Welcome to my Second Acts Series!
Today, we have Soul Mate author Patti Smith sharing her multi-act life and her debut novel, Head Over Feet in Love.
I spent much of my life saying that I wanted to go be a lawyer. Almost everything I did was towards that end—do well on the LSAT, earn stellar grades in college, be involved in everything on campus. I went to a top 20 law school, passed the fifth hardest Bar in the nation and then I discovered that I hated practicing law.
Cue the “womp, womp” sound.
After giving it a go for eight years—taking increasingly lower paid jobs every year—I finally cried “uncle” and decided to try something else. I must say that I am extremely privileged; most people would not be able to make this change. But I had no debt from law school and was married so I had health benefits and could therefore work part-time in the legal field while figuring out what to do next.
By chance, I sent in an application to teach part-time at a nearby community college. I completely forgot about even applying and was therefore rather surprised to get a call at my job from the head of the Political Science department. He asked me to come in the next day for an interview. I got all ready, put on the one suit I had left, and prepared as best I could. When I walked in the department head handed me a book and some papers and said, “Here’s the text, a sample syllabus, can you teach the Friday classes?”
Boom. I was a teacher.
I now must mention that I spent my earlier years saying I would never, ever be a teacher. Who on earth could put up with the bratty behavior and the low pay? But something happened to me as I stepped up to the front of the room. For the first time in many years, I felt like I was in the right place. I started talking, teaching, sharing.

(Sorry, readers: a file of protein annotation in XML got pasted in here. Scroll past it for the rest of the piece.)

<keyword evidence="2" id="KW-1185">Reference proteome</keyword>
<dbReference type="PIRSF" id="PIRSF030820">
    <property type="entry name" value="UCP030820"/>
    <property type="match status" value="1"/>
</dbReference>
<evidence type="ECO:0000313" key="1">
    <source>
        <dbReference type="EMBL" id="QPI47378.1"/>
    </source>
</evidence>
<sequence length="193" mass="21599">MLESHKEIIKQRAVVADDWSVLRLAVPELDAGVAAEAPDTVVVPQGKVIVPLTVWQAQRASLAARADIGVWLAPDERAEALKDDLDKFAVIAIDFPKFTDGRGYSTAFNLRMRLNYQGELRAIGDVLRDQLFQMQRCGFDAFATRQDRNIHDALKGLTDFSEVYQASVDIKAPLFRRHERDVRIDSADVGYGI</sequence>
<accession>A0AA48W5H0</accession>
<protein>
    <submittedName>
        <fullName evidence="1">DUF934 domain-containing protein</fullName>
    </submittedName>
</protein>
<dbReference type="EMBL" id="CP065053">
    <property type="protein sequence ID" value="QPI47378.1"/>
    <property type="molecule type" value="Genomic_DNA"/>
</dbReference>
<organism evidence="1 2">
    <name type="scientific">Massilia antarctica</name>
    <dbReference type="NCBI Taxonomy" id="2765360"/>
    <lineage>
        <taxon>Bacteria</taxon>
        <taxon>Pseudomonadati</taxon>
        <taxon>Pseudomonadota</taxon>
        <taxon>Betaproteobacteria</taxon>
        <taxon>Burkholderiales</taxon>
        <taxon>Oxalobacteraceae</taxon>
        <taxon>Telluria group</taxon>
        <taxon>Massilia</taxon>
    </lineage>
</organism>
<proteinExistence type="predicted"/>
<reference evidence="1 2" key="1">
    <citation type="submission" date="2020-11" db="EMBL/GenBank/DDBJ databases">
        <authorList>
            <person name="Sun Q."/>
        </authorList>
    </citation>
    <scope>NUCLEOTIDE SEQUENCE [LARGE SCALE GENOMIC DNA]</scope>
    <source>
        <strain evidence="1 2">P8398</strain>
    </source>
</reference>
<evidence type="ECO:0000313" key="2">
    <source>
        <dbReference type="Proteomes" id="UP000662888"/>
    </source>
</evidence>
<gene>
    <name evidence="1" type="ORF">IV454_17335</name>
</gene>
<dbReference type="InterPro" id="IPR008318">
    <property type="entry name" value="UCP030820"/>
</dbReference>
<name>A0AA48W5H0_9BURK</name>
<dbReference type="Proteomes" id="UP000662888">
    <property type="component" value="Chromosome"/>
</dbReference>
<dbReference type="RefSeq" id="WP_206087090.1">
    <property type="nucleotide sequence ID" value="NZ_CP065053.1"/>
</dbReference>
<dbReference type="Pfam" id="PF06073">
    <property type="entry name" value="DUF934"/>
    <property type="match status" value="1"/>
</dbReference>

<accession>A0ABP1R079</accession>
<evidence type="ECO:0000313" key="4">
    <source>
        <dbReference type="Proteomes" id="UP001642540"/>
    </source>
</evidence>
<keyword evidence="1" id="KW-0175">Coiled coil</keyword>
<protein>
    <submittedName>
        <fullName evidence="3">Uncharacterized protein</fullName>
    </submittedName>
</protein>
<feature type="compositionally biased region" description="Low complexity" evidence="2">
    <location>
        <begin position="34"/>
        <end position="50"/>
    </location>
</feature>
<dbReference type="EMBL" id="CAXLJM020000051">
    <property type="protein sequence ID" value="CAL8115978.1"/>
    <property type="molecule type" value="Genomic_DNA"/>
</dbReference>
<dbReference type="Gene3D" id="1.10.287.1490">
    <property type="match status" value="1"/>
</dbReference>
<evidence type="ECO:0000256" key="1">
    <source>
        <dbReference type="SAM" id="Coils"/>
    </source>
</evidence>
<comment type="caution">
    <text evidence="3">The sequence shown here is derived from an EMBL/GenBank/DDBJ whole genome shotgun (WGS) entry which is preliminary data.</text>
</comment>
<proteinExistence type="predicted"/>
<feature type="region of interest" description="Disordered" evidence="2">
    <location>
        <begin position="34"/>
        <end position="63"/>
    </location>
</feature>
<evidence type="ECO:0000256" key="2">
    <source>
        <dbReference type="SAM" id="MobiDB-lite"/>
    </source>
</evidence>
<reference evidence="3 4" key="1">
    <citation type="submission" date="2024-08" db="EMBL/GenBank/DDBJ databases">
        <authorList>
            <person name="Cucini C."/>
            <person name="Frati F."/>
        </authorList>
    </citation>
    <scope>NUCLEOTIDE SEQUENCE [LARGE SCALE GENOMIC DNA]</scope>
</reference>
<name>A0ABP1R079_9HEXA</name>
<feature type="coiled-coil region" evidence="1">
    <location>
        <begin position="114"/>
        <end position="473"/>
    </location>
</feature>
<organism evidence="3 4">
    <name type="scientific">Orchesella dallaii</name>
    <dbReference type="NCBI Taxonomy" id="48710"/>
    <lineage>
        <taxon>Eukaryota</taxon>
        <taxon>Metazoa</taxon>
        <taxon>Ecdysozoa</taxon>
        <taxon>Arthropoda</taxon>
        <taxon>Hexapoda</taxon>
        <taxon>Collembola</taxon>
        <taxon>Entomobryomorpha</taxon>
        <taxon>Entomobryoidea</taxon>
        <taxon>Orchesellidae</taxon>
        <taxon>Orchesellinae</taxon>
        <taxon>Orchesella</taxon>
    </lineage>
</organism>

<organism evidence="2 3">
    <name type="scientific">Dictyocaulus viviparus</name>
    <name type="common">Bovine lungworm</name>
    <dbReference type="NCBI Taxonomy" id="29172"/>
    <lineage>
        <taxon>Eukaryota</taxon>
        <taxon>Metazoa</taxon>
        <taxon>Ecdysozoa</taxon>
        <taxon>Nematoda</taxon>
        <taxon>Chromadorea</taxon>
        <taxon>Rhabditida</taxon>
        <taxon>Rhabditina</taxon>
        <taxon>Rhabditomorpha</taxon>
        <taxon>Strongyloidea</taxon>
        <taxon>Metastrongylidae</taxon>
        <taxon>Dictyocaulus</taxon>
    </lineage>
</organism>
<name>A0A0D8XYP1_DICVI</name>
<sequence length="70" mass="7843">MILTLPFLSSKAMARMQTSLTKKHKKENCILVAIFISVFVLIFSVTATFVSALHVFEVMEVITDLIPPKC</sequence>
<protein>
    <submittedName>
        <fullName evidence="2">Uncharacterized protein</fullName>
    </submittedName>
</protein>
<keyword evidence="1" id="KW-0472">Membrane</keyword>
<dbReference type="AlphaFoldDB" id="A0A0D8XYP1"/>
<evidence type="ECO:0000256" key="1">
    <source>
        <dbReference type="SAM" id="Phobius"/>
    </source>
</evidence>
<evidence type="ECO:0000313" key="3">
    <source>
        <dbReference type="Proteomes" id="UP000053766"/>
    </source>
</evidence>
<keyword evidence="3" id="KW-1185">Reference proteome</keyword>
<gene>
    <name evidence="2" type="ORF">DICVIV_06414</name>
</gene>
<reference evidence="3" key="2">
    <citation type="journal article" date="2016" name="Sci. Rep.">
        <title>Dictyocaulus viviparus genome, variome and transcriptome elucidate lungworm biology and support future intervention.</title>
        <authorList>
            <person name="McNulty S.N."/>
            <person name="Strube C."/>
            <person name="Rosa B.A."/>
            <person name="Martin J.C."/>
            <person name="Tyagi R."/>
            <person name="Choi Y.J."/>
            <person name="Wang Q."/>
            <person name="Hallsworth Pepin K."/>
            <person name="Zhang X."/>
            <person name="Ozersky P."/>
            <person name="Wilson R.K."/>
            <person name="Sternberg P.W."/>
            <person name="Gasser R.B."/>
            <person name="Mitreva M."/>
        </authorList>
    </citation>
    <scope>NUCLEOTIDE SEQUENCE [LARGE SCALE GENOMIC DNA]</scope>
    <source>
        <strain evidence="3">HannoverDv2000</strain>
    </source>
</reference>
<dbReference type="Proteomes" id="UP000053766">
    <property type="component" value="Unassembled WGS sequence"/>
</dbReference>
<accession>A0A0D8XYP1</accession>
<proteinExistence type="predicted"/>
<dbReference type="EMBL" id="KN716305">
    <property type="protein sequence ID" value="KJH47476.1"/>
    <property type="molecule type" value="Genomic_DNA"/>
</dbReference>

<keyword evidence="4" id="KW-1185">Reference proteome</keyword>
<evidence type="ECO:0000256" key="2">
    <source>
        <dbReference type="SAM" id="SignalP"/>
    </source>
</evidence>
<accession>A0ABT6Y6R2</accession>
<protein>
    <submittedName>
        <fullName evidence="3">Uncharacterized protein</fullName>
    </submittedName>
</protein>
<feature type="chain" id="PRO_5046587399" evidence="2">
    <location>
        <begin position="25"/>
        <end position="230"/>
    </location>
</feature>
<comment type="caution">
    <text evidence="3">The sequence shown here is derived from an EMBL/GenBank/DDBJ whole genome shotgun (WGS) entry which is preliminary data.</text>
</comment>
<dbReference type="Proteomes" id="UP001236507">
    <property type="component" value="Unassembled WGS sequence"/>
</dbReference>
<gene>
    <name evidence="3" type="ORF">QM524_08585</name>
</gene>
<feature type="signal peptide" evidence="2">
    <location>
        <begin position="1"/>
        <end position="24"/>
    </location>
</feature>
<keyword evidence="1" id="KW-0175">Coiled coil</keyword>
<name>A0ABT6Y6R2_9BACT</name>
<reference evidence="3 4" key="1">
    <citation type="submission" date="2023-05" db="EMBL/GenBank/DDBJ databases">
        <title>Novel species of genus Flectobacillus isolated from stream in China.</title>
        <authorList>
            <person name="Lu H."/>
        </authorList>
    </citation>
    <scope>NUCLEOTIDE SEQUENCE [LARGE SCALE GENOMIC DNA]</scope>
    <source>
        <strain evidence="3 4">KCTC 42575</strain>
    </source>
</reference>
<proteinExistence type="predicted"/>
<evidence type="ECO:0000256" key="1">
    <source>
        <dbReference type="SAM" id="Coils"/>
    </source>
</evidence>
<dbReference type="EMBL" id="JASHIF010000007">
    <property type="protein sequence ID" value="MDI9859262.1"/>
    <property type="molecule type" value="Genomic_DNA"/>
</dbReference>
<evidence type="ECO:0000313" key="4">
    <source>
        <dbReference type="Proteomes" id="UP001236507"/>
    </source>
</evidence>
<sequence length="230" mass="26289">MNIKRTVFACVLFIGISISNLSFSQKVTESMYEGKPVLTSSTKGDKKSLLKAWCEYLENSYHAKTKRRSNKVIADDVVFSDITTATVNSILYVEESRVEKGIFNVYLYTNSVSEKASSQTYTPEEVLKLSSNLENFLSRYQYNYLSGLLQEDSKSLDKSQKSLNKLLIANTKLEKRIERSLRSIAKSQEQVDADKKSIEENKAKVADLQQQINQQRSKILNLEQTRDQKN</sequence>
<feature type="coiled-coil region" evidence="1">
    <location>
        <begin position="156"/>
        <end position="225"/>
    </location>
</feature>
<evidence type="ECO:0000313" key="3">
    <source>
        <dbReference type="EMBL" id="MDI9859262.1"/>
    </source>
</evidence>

I spent two years in this job while I got certified to teach special education. Now it’s 13 years later and I’m still talking, teaching, sharing. The pay is low, the kids can be trying but ultimately, I love the profession and look forward to what each day brings.
Again, I realize how entirely privileged I am to get a second chance and I shared this with my main character. In her reality, she failed the Bar Exam and had to reinvent herself as a teacher. I think we’re both gonna be okay.
New Book Features Feminist, Gen X Heroine We’ve Been Waiting For…
Author Patti F. Smith’s feminist romance book, HEAD OVER FEET IN LOVE, will be released on November 14, 2018. Set in Ann Arbor and highlighting local places and events, Smith’s book features a 40something heroine who keeps moving forward, no matter how many setbacks her brain deals out to her—and that’s really a main focus of the book—that mental health issues are part of your life, but not the sum total. You can still fall in love, live your life, tell your story. “I’ve lived with mental health issues my whole life,” Smith says. “It’s important for people with invisible disabilities to see themselves represented, particularly in love stories. This is the book for Gen Xers, people with mental health issues, or anyone who thinks they can’t find love.”